After being blamed for stunting America's economic recovery for the past several years, the housing sector is now one of the lone bright spots, continuing to outperform economists' expectations.
Wednesday's housing start numbers were no different. In June, builders broke ground on the most new homes and apartments in nearly four years, according to the Commerce Department, with new constructions rising almost 7 percent from May to a seasonally adjusted annual rate of 760,000.
Gains were broad based but strongest in the West and Northeast, which saw building surges of 37 percent and 25 percent respectively.
The housing starts numbers come on the heels of news that home builder confidence in July saw the largest monthly jump in nearly a decade, yet more evidence that the construction industry—a particularly ravaged sector in the wake of the housing bust—might finally be becoming less of a drag and even a benefit to the broader economy.
Unexpected strength in the construction industry and housing market has buoyed economists' outlook for the economy, which many feared was faltering in recent months.
"The missing link, the housing market, is slowly coming back and that is one reason we can hope that growth is not [as] weak as believed," Joel Naroff, president and chief economist at Naroff Economic Advisors, wrote in a note to clients.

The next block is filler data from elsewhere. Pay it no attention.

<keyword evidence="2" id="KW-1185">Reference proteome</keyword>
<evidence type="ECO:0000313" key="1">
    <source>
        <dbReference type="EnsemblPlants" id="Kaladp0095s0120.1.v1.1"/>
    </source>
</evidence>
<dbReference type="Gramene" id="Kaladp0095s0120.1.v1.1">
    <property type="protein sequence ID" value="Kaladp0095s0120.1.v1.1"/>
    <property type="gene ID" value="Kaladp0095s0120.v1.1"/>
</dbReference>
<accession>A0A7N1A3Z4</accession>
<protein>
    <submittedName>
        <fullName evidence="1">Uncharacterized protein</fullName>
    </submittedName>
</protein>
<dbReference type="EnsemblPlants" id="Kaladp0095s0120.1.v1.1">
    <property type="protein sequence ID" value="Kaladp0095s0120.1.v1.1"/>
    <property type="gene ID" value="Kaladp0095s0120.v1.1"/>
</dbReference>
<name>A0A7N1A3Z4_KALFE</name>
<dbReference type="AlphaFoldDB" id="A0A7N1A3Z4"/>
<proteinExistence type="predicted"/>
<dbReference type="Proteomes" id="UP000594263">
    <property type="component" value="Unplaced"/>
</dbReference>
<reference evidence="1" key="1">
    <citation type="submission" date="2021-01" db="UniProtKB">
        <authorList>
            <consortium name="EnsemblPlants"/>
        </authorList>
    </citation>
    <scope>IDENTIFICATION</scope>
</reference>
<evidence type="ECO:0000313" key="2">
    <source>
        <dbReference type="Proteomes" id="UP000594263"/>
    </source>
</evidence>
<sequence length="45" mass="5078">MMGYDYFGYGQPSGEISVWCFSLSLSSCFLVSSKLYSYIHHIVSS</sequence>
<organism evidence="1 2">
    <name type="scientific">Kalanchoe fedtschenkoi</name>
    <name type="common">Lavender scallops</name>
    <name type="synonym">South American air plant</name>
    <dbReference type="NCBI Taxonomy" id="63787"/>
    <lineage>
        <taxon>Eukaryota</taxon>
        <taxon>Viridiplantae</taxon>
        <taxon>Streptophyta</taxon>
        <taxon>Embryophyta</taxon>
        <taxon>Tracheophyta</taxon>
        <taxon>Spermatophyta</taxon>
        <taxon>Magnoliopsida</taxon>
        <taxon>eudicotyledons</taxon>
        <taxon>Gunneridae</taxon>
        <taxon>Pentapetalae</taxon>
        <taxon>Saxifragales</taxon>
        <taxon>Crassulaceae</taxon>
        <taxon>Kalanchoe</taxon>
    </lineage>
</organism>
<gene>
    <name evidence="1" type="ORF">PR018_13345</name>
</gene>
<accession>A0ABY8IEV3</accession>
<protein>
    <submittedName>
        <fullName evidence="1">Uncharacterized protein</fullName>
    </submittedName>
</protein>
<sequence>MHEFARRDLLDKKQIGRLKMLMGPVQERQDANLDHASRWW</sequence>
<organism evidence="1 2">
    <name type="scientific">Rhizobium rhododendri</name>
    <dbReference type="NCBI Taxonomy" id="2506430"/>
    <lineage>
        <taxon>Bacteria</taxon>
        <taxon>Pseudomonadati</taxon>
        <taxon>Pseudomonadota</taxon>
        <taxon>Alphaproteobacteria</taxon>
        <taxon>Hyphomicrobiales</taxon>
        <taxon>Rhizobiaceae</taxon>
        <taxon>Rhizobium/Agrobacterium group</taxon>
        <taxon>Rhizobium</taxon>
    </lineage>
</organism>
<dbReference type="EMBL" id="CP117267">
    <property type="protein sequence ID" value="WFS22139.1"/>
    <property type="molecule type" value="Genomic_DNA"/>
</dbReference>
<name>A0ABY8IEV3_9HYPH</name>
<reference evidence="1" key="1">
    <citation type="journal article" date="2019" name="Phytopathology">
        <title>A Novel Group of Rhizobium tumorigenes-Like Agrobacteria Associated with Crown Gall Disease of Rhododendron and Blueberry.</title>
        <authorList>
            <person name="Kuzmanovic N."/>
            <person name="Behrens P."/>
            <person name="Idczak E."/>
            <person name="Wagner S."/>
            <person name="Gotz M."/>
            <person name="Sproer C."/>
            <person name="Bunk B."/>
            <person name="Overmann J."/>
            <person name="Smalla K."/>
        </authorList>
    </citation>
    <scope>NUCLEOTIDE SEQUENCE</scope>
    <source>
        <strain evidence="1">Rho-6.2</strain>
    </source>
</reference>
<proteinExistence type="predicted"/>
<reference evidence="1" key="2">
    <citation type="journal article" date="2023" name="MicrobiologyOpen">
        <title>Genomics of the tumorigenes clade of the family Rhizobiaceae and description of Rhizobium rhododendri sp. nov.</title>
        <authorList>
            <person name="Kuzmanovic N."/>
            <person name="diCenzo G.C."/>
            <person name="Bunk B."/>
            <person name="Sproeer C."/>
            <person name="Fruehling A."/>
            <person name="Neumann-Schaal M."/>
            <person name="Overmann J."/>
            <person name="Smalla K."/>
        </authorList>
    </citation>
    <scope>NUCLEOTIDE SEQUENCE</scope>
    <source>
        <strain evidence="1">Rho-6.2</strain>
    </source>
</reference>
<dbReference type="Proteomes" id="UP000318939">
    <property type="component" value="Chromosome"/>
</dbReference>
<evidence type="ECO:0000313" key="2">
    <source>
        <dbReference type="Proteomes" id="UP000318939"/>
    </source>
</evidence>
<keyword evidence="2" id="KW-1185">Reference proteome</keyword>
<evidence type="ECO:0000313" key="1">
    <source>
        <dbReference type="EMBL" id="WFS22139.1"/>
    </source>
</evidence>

Permits—a leading indicator of future construction—fell almost 4 percent in June, but Naroff doesn't see it as cause for concern, primarily because permit requests have been running well above starts in recent months.
"Now they are more in balance," Naroff says. "We have to expect that starts will be stable in July since permits are now slightly below starts. There are a lot of permits that have yet to be used, so construction should stay firm."
But the construction sector still has a long trek back to normal, economists caution. Despite encouraging gains in June, housing starts are still about half of what experts say they should be in a normal, healthy economy.
Meg Handley is a business reporter for U.S. News & World Report. You can reach her at firstname.lastname@example.org and follow her on Twitter at @mmhandley.